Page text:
If additional members of the community are moved to do so, we’d like to invite you to hang signs, notes, or other remembrances on the fence across from the school. Every word and gesture helps our students, faculty, staff, and parents feel supported, and the fence is something we see every day.
On Friday, Chief Sealth Principal Morales sent an update to all Chief Sealth families emphasizing help being made available within the school and throughout the community. You can learn more here.
Thank you again to everyone who has reached out. Our hearts go out to our student’s family and friends as we all work together to grieve and heal. He was so loved, and will be forever missed.
– Chief Sealth International High School PTSA
David sent this as an open thank-you letter for Thursday evening help:
At around 5 pm, my old 1984 gray Chevy Cavalier station wagon’s transmission finally died while waiting to make a left-hand turn on 35th Avenue SW and SW Thistle westbound with a load of groceries from the White Center Safeway.
I’d like to publicly thank the unknown young lady and unknown female driver of a big white pickup truck who came to my assistance and gave me a “heavenly shove” out of the left-turn lane onto westbound SW Thistle so I could safely wait for a tow to my residence in Upper Gatewood.
The photo and report are from West Seattle VFW Post 2713 commander Steve Strand:
The West Seattle VFW held their annual holiday celebration. The veterans and community came together to celebrate our student essay contestants on their patriotic themes. Bill Dwyer is the chairman of the student essays and coordinates with our local schools for entries. Chief Sealth International High School and Our Lady of Guadalupe were especially well-represented this year.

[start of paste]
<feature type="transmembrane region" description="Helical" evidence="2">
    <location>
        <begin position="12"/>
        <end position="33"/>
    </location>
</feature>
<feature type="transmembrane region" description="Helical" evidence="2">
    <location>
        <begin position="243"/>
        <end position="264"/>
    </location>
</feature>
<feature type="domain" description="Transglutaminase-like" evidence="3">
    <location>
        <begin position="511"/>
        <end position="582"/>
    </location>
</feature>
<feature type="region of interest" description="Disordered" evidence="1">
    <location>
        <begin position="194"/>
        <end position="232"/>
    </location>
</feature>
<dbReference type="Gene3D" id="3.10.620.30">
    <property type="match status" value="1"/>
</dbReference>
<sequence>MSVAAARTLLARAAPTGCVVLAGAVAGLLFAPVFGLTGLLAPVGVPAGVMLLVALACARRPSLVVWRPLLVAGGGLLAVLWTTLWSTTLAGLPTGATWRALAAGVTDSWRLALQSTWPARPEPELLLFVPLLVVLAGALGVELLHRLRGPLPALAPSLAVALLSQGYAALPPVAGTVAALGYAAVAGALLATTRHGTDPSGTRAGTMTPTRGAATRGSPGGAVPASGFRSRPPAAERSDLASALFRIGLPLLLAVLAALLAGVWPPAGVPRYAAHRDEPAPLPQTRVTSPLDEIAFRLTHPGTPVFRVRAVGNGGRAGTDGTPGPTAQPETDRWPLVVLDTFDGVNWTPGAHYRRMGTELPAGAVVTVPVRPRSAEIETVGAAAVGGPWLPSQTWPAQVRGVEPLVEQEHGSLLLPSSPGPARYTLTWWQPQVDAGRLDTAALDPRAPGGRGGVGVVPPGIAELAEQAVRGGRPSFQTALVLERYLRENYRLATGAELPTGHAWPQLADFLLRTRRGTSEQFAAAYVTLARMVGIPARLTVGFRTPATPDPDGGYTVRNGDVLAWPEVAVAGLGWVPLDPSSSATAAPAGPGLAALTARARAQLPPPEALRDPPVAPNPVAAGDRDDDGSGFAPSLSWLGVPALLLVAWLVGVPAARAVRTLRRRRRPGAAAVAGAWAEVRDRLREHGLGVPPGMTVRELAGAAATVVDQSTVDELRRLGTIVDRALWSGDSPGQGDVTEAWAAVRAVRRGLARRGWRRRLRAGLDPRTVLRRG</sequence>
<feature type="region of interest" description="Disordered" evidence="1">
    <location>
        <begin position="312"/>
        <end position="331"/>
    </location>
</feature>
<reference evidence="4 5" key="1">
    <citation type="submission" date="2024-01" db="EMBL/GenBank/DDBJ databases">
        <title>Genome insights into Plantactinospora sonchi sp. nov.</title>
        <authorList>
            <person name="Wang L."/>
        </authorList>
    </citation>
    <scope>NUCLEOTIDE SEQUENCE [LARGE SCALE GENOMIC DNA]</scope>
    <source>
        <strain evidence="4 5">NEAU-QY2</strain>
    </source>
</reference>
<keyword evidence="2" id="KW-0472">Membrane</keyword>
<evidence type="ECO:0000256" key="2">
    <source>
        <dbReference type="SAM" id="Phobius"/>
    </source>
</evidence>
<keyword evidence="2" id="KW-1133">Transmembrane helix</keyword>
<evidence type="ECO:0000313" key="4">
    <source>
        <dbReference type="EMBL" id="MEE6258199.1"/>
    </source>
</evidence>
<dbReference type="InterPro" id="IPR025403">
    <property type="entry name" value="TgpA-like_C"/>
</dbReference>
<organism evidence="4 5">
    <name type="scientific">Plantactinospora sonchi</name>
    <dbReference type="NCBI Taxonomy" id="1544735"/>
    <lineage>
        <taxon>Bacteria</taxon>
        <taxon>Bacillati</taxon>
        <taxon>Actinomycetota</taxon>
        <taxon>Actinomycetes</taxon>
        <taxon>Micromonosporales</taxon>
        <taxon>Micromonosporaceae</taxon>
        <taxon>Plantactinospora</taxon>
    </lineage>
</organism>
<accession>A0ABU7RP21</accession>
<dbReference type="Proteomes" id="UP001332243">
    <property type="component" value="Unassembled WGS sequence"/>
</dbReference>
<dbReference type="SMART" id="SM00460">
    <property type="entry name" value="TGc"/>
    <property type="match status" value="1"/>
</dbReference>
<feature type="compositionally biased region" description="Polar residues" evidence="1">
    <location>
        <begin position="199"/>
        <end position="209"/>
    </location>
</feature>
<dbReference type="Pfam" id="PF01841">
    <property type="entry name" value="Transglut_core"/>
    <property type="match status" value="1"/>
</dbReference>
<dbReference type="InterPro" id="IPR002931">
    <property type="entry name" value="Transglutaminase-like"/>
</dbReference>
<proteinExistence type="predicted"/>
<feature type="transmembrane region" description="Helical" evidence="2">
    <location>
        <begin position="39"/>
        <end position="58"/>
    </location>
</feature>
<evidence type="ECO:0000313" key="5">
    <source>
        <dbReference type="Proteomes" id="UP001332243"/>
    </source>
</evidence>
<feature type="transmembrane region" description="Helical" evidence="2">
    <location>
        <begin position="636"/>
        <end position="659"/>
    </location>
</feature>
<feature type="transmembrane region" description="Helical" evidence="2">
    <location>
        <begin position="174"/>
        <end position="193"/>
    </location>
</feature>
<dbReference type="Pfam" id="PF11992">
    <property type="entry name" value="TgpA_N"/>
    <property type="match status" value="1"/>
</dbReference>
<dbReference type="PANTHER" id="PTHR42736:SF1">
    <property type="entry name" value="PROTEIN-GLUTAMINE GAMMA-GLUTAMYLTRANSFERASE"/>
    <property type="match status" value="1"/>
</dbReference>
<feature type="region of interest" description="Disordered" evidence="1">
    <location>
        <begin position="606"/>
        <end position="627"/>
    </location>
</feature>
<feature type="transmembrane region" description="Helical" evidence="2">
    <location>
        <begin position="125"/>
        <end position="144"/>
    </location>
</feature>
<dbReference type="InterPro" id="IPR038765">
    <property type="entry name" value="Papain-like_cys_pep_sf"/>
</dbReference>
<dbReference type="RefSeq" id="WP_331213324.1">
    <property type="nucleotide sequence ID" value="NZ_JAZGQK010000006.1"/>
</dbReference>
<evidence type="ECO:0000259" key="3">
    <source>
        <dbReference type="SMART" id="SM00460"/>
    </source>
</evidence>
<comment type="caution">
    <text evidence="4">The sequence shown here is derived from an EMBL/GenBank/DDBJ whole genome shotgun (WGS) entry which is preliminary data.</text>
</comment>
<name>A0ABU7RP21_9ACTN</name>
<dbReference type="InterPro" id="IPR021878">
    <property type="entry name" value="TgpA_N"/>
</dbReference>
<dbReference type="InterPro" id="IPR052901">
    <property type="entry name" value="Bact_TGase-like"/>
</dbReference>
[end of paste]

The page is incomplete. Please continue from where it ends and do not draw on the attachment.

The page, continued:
The Veterans of Foreign Wars handed out certificates and cash prizes to the winners. The delicious turkey, stuffing, and fixin’s were catered by West Seattle‘s very own Jack Miller and the Husky Deli.
High School Teacher coordinator
Juliana Agudelo Ariza
Voice of Democracy winner
1st place Patriots Pen
2nd place Patriots Pen
Evelyn Jane Satwicz
3rd place Patriots Pen
1st place Youth Essay
2nd place Youth Essay
3rd place Youth Essay
3rd grade winner
Chas Redmond died this week.
If you’ve been active in civic life in West Seattle at any point over the past two decades, you’ve probably already heard.
If not, we want to tell you a little about why his passing is such a loss.
Chas, gone at 76, was someone who seemed to us like a strong candidate to make it to centenarianhood.
He was a prolific walker, notching miles at a time. In fact, the first of the 337 WSB stories in which he is mentioned was about the city’s plan to remove a crosswalk in his neighborhood, Gatewood. The third was about the first-ever West Seattle Walking Trails map. As part of his quest to make the peninsula more navigable for others on foot, he helped bring that map and these kiosks to life:
They were installed starting in 2009. Some are still standing. Transportation was a focus of Chas’s activism in those years. He was involved with the West Seattle Transportation Coalition from its start a decade ago and was on its board until relatively recently. He also served on neighborhood groups such as the Morgan Community Association. In the mid-2010s, he helped shepherd a historic-resources study ensuring that West Seattle would know more about its past before too much more was swept away by its future.
In 2015, Chas was one of nine candidates in the first City Council District 1 election – the first to declare, starting his run in late 2013. He didn’t make it out of the primary. He had $2,500 in campaign cash left – and donated it to two nonprofits, the West Seattle Food Bank amd Sustainable WS.
(2013 Sustainable WS holiday party)
Aside from the myriad projects in which Chas was involved with so many groups, you might have enjoyed the results of his volunteer work in another way and never realized it. He was the sound guy for countless local festivals and events, in some cases curating the music. He provided a soundtrack for West Seattle’s summers, including the Delridge Day festivals he helped produce as a key member of VIEWS (Visualize Increased Engagement in West Seattle).
This was all just part of what he did in his later years, after moving here in the early 2000s; earlier in life, Chas served in the U.S. Army and spent decades at NASA in public affairs (as noted here). His family promises a formal obituary at some point, and we trust that will run through the full details of a storied life. In a WSB interview during his City Council run, he said his strengths included “a lifetime commitment of honesty, integrity, and followthrough.” That accomplished much for West Seattle during his time here.